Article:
We need to edit two parts of this line. Change the root= to /dev/sda, and at the end, add rootdelay=5.

The result should look like this:


6. Lastly, we are adding the hard drive entry to “/mnt/etc/fstab” so the root folder in the external hard drive is automatically mounted during boot up.

Add this line to the second line of the file:

Add a “#” at the start of the last line to disable booting up from the microSD card:

Note: /devmncblk0p7 is referring to your microSD card slot and the value might differ in your case.

After the changes, it should look like this:


That’s it. Reboot your Pi, and it should boot up and run from the external hard drive. One thing to note is that the microSD card needs to be in its slot, as the Pi needs to read the startup file from it before it boots up from the external hard drive.

Optional: Increase the swapfile size

Assuming your external hard drive comes with tons of space, you might want to increase the swapfile size so your Pi can run slightly faster.

1. Open a terminal and log into the root account.

2. Edit the swapfile.

Change the value of CONF_SWAPSIZE from 100 to 512. Save and exit the file.


3. Restart the service to update the changes.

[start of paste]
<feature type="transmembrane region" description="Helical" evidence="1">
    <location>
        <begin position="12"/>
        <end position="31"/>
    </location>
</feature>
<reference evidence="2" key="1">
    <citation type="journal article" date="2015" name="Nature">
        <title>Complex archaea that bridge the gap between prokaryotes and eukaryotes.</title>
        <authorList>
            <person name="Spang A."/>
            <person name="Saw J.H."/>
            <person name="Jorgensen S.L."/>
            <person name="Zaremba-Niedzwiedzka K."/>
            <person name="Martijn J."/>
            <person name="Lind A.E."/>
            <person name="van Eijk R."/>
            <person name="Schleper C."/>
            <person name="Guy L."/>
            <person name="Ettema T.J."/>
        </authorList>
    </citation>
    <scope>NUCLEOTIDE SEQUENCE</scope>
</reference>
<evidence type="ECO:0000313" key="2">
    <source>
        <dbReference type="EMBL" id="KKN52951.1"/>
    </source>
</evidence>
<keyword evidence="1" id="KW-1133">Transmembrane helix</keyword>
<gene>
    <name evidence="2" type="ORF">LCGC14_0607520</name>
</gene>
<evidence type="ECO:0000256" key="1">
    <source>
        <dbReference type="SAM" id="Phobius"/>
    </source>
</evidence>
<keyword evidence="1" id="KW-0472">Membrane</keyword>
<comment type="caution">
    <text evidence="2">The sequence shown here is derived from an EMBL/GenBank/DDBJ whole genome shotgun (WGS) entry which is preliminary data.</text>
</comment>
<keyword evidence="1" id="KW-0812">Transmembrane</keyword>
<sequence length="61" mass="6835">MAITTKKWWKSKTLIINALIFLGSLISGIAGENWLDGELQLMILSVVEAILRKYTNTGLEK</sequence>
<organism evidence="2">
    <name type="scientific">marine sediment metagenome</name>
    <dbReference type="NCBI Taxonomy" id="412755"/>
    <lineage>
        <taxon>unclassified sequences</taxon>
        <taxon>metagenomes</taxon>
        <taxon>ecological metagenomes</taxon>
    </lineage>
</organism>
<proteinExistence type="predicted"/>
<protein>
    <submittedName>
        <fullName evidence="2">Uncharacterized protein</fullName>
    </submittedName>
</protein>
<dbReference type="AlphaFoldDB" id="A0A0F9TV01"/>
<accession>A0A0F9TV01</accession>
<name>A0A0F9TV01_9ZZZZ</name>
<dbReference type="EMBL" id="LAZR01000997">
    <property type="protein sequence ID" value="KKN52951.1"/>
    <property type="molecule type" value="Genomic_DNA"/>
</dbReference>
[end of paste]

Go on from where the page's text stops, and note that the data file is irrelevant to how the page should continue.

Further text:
The Raspberry Pi 3 comes with several useful improvements such as higher RAM, a WiFi module and a power supply big enough to support an external hard drive. This makes it useful to run bigger and more intensive projects. As such, the microSD card with a small storage size can be a limiting factor, not to mention its slow read/write speed and it being susceptible to data corruption. With the instructions above, you can now power your Raspberry Pi from the external hard drive and improve its performance.

Damien Damien

Damien Oh started writing tech articles since 2007 and has over 10 years of experience in the tech industry. He is proficient in Windows, Linux, Mac, Android and iOS, and worked as a part time WordPress Developer. He is currently the owner and Editor-in-Chief of Make Tech Easier.